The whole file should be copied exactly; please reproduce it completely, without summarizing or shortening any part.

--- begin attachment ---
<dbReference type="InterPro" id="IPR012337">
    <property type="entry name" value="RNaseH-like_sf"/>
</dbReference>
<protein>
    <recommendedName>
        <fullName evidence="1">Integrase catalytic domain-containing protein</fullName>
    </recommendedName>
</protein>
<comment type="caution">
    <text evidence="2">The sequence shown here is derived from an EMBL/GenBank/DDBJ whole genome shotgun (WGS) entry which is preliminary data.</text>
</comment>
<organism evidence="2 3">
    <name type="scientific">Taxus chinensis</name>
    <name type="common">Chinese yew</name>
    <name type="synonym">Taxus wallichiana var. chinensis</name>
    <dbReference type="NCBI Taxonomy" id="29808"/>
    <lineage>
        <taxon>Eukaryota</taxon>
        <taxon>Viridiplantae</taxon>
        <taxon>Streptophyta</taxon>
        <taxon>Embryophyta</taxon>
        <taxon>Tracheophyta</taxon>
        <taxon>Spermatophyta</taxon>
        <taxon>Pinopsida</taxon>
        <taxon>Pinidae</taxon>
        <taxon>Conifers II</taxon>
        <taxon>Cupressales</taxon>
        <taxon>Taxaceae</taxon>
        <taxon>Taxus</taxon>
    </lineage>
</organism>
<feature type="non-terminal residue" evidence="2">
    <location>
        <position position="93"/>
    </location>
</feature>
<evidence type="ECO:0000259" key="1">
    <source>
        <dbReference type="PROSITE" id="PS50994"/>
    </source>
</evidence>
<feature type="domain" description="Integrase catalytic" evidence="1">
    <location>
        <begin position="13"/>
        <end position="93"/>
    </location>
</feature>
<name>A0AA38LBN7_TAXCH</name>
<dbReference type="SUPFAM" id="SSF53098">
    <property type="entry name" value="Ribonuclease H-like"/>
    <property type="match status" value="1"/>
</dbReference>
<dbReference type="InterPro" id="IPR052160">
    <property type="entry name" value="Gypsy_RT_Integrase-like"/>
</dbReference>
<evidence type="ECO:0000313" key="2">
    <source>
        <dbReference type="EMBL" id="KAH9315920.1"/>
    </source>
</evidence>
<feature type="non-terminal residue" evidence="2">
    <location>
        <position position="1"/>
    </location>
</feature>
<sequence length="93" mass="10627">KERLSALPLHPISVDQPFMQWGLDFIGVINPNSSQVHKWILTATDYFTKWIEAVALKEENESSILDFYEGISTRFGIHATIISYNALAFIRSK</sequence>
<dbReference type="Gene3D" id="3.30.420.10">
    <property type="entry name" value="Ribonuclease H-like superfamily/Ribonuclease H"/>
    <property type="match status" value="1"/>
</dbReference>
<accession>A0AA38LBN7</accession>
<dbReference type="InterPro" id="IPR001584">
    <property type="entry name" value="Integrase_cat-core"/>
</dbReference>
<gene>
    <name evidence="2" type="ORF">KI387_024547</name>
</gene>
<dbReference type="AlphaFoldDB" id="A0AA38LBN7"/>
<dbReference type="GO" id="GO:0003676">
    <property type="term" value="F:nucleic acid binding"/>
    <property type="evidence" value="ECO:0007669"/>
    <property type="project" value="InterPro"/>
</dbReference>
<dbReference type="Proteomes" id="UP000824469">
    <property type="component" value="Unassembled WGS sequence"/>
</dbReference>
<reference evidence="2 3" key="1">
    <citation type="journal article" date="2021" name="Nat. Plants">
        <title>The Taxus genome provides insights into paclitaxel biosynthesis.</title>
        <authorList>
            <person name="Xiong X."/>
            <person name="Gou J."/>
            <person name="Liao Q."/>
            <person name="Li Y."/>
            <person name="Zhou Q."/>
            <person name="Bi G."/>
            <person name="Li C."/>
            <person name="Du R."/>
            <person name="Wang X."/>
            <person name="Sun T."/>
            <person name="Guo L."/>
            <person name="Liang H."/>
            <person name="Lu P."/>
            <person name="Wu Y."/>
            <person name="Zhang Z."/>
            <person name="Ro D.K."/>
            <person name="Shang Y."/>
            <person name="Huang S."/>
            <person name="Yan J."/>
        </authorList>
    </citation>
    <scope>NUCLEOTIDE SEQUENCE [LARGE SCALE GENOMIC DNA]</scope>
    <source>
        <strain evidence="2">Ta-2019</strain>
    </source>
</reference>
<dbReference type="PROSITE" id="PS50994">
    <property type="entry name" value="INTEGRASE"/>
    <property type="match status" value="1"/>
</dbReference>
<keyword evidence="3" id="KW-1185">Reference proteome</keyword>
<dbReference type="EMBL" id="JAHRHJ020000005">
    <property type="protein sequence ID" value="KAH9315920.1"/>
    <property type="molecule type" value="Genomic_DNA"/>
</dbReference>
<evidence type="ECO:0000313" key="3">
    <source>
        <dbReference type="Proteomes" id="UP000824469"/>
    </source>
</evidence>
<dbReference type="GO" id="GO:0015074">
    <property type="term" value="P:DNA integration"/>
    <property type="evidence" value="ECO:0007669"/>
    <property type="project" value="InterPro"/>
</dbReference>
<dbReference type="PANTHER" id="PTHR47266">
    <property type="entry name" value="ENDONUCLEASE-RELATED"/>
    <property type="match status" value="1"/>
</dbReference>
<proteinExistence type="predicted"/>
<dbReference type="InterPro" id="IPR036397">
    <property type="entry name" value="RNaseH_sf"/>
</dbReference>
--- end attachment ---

<dbReference type="InterPro" id="IPR012337">
    <property type="entry name" value="RNaseH-like_sf"/>
</dbReference>
<protein>
    <recommendedName>
        <fullName evidence="1">Integrase catalytic domain-containing protein</fullName>
    </recommendedName>
</protein>
<comment type="caution">
    <text evidence="2">The sequence shown here is derived from an EMBL/GenBank/DDBJ whole genome shotgun (WGS) entry which is preliminary data.</text>
</comment>
<organism evidence="2 3">
    <name type="scientific">Taxus chinensis</name>
    <name type="common">Chinese yew</name>
    <name type="synonym">Taxus wallichiana var. chinensis</name>
    <dbReference type="NCBI Taxonomy" id="29808"/>
    <lineage>
        <taxon>Eukaryota</taxon>
        <taxon>Viridiplantae</taxon>
        <taxon>Streptophyta</taxon>
        <taxon>Embryophyta</taxon>
        <taxon>Tracheophyta</taxon>
        <taxon>Spermatophyta</taxon>
        <taxon>Pinopsida</taxon>
        <taxon>Pinidae</taxon>
        <taxon>Conifers II</taxon>
        <taxon>Cupressales</taxon>
        <taxon>Taxaceae</taxon>
        <taxon>Taxus</taxon>
    </lineage>
</organism>
<feature type="non-terminal residue" evidence="2">
    <location>
        <position position="93"/>
    </location>
</feature>
<evidence type="ECO:0000259" key="1">
    <source>
        <dbReference type="PROSITE" id="PS50994"/>
    </source>
</evidence>
<feature type="domain" description="Integrase catalytic" evidence="1">
    <location>
        <begin position="13"/>
        <end position="93"/>
    </location>
</feature>
<name>A0AA38LBN7_TAXCH</name>
<dbReference type="SUPFAM" id="SSF53098">
    <property type="entry name" value="Ribonuclease H-like"/>
    <property type="match status" value="1"/>
</dbReference>
<dbReference type="InterPro" id="IPR052160">
    <property type="entry name" value="Gypsy_RT_Integrase-like"/>
</dbReference>
<evidence type="ECO:0000313" key="2">
    <source>
        <dbReference type="EMBL" id="KAH9315920.1"/>
    </source>
</evidence>
<feature type="non-terminal residue" evidence="2">
    <location>
        <position position="1"/>
    </location>
</feature>
<sequence length="93" mass="10627">KERLSALPLHPISVDQPFMQWGLDFIGVINPNSSQVHKWILTATDYFTKWIEAVALKEENESSILDFYEGISTRFGIHATIISYNALAFIRSK</sequence>
<dbReference type="Gene3D" id="3.30.420.10">
    <property type="entry name" value="Ribonuclease H-like superfamily/Ribonuclease H"/>
    <property type="match status" value="1"/>
</dbReference>
<accession>A0AA38LBN7</accession>
<dbReference type="InterPro" id="IPR001584">
    <property type="entry name" value="Integrase_cat-core"/>
</dbReference>
<gene>
    <name evidence="2" type="ORF">KI387_024547</name>
</gene>
<dbReference type="AlphaFoldDB" id="A0AA38LBN7"/>
<dbReference type="GO" id="GO:0003676">
    <property type="term" value="F:nucleic acid binding"/>
    <property type="evidence" value="ECO:0007669"/>
    <property type="project" value="InterPro"/>
</dbReference>
<dbReference type="Proteomes" id="UP000824469">
    <property type="component" value="Unassembled WGS sequence"/>
</dbReference>
<reference evidence="2 3" key="1">
    <citation type="journal article" date="2021" name="Nat. Plants">
        <title>The Taxus genome provides insights into paclitaxel biosynthesis.</title>
        <authorList>
            <person name="Xiong X."/>
            <person name="Gou J."/>
            <person name="Liao Q."/>
            <person name="Li Y."/>
            <person name="Zhou Q."/>
            <person name="Bi G."/>
            <person name="Li C."/>
            <person name="Du R."/>
            <person name="Wang X."/>
            <person name="Sun T."/>
            <person name="Guo L."/>
            <person name="Liang H."/>
            <person name="Lu P."/>
            <person name="Wu Y."/>
            <person name="Zhang Z."/>
            <person name="Ro D.K."/>
            <person name="Shang Y."/>
            <person name="Huang S."/>
            <person name="Yan J."/>
        </authorList>
    </citation>
    <scope>NUCLEOTIDE SEQUENCE [LARGE SCALE GENOMIC DNA]</scope>
    <source>
        <strain evidence="2">Ta-2019</strain>
    </source>
</reference>
<dbReference type="PROSITE" id="PS50994">
    <property type="entry name" value="INTEGRASE"/>
    <property type="match status" value="1"/>
</dbReference>
<keyword evidence="3" id="KW-1185">Reference proteome</keyword>
<dbReference type="EMBL" id="JAHRHJ020000005">
    <property type="protein sequence ID" value="KAH9315920.1"/>
    <property type="molecule type" value="Genomic_DNA"/>
</dbReference>
<evidence type="ECO:0000313" key="3">
    <source>
        <dbReference type="Proteomes" id="UP000824469"/>
    </source>
</evidence>
<dbReference type="GO" id="GO:0015074">
    <property type="term" value="P:DNA integration"/>
    <property type="evidence" value="ECO:0007669"/>
    <property type="project" value="InterPro"/>
</dbReference>
<dbReference type="PANTHER" id="PTHR47266">
    <property type="entry name" value="ENDONUCLEASE-RELATED"/>
    <property type="match status" value="1"/>
</dbReference>
<proteinExistence type="predicted"/>
<dbReference type="InterPro" id="IPR036397">
    <property type="entry name" value="RNaseH_sf"/>
</dbReference>